One Dark Side of Outsourcing
In a recent article by Stephanie Overby, of PC World, she identified 7 signs you have outsourced too much. Number 6 of the seven was “You can no longer answer fundamental technology questions." Although this article is focused on the IT world this sign is true for all industries.
In my past ten years of business increasingly I have come across “Information Technology, (IT)” people that are not really “IT” people anymore, “engineers” that are “engineers” in title only and “project managers” that are not really “project managers.”
There is nothing inherently wrong with this. It is often the result of balancing an organization given managerial structure and context. However, when this is an outcome of a outsourcing decision, the true price must be evaluated.
My mantra that is repeated in every training class is
“There is no such thing as a free lunch and everything has a price... especially when it is not obvious”
Part of the price of outsourcing can range from skills degradation to a total loss of internal skill sets and capability. This even applies to project management. Outsourcing has become so popular and widespread that sometimes organizations implement it without a strategic focus. They outsource without considering the long term ramifications it has on internal staff development and capability.
When an organization can no longer answer fundamental technology questions (or project management questions) you have established a level of dependency on contractors that may be unhealthy. There is no issue as long as your contractor’s are candid, trustworthy and capable.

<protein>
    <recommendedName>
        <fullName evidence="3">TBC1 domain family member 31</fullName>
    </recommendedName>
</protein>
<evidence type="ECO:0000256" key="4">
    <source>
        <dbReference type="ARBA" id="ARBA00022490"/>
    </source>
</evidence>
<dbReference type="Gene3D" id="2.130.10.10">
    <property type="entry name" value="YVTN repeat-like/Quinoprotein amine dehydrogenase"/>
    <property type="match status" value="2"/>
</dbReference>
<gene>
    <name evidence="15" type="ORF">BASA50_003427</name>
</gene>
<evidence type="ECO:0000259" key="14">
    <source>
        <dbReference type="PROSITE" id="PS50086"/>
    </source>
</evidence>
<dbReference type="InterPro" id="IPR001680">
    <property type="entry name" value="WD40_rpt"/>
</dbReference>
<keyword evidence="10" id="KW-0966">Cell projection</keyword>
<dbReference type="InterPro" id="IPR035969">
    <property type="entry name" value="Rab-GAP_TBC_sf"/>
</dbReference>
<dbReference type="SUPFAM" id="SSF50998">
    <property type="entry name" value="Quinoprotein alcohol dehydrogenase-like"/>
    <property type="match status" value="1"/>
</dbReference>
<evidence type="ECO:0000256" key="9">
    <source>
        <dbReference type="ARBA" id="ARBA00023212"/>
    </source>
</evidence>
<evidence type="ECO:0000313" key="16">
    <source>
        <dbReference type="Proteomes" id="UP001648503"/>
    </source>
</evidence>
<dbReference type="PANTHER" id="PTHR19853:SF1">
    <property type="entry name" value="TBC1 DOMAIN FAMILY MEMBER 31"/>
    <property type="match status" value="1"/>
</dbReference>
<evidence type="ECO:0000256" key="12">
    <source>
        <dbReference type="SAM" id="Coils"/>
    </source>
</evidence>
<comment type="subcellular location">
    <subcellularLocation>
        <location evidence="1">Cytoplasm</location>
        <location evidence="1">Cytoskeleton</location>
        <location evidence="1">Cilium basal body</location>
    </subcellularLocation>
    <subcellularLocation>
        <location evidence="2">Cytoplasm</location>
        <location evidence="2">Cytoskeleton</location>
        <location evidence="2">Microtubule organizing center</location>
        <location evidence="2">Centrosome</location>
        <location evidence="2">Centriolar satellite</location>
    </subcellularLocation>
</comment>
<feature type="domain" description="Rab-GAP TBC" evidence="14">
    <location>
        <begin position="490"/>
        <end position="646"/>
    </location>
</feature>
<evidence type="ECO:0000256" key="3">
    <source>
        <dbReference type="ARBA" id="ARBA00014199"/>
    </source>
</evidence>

Prudent risk management would be not to assume your contractor is 100% candid, trustworthy and capable.
There is significant risk that a contractor (possibly including the one that takes you and/or your boss to lunch) may not be one of these, especially if there is schedule or cost pressure that may impact their bottom line.
It is really no different than taking your car to an automobile mechanic when you obviously know nothing about cars… a certain percentage of the time you will pay for unnecessary work or work that wasn’t done at a high quality level or even work that wasn’t done at all… while getting service with a smile.
Internal knowledge matters
A contributing factor to the failure of some medium to large projects is the lack of sufficient internal knowledge on the part of the organization that is outsourcing work to support the project.
Many organizations can spend hundreds of thousands to hundreds of millions on a project, but won’t spend a fraction of a fraction of a fraction of that amount developing personnel or even directly hiring personnel with specialized/high level skills to support the activity internally. In the short term these actions are viewed as “too costly” when probably they have the greatest return on investment of any course of action given what is at stake.
Over-focus on slide-decks
Here is a deadly symptom that shows outsourcing has gone too far in an organization: When people spend more time with the contractor on the PowerPoint deck that will describe the issue(s) than they spend on understanding the issue(s) itself. If this “symptom” seems abstract to you count yourself blessed because I suspect more than a few readers have personal recognition of this situation.
If you recognize your organization is internally weak in a particular aspect of technology or project management and you are totally dependent upon a contractor creating and maintain the capability for a second opinion is paramount. Even if you have to outsource the second opinion.
There is no rule or law that says you cannot have a second contractor to provide a knowledgeable unbiased perspective on the first (prime) contractor. This is simply a sensible form of risk mitigation because there are few situations more precarious when "you don’t know what you don’t know."
Dr. James T. Brown, PMP PE, Author, The Handbook of Program Management- McGraw-Hill
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